Sketchy export certificates and a banned feed additive . . .
China has temporarily suspended all meat imports from Canada. At issue are fraudulent export certificates on shipments of Canadian pork attesting to the products’ safety. Chinese authorities detected the feed additive ractopamine in shipments. Ractopamine is banned as a feed additive in China, the EU, and much of the rest of the world, although it is legal in 27 countries including the U.S., Canada, and Japan.
Canada, we have a problem . . .
Canada’s Minister of Agriculture, Marie-Claude Bibeau, admitted the Canadian Food Inspection Agency (CFIA) found “inauthentic export certificates,” but called it a “technical issue” that applies only to export certificates to China. She said the CFIA “informed appropriate law enforcement agencies,” indicating that the CFIA suspects counterfeiting. Jim Carr, Canada’s Minister of Export Diversification, announced the launch of an investigation.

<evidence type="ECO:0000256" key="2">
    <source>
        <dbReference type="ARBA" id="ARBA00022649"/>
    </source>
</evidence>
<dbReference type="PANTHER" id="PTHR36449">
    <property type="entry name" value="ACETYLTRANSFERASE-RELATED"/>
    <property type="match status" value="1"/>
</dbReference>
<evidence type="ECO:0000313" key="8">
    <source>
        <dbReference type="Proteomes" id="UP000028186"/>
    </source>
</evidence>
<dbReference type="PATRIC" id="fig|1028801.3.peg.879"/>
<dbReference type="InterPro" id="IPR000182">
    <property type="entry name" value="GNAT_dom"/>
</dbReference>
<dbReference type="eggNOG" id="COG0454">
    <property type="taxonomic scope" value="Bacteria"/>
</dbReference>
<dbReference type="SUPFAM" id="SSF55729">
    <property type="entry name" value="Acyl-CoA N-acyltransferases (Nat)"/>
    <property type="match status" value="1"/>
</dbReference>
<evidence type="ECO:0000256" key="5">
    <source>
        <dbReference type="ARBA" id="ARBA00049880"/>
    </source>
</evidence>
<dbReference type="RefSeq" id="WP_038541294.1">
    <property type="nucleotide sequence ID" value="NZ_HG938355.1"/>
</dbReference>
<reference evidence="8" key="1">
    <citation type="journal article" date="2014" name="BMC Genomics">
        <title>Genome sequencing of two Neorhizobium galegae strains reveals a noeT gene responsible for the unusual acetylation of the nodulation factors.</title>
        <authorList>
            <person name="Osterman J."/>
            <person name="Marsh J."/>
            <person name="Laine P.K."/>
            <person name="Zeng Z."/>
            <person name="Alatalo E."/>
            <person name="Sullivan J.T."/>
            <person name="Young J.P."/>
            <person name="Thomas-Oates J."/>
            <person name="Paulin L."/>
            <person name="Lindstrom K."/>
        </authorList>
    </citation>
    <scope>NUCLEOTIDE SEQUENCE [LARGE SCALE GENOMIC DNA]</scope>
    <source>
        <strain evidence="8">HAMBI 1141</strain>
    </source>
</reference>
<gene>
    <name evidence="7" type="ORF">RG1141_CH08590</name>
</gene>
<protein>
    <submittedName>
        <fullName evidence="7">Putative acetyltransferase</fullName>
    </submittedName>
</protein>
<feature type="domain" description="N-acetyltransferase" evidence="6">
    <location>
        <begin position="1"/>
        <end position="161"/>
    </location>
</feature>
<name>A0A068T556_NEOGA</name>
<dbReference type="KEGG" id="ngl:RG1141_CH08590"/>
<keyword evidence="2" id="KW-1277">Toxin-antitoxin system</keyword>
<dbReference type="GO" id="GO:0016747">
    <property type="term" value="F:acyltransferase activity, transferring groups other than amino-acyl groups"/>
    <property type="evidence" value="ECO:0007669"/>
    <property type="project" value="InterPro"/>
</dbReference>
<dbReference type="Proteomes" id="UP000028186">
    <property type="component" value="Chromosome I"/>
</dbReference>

Demonstrating the safety of Canada’s meat supply chain . . .
China’s imports of Canadian pork surged in the first three months of the year, spiking nearly 300 per cent from the same period in 2018, reaching C$312 million in value and accounting for 22 per cent of Canada’s pork exports. China’s own pork production is plummeting due to African swine flu, and its trade standoff with the U.S. is forcing it to seek alternate suppliers. Brazil is the main beneficiary, but Canada had been filling some of that gap. The issue presents an opportunity to clamp down on fraud within the Canadian export certification systems to demonstrate that Canada’s meat supply chains adhere to standards required by all customers.
- CBC News: Canada launches probe into false documents as China halts imports of meat
- Global Times: Ban on Canadian products won’t affect China pork supply
- The Globe and Mail: China halts meat imports from Canada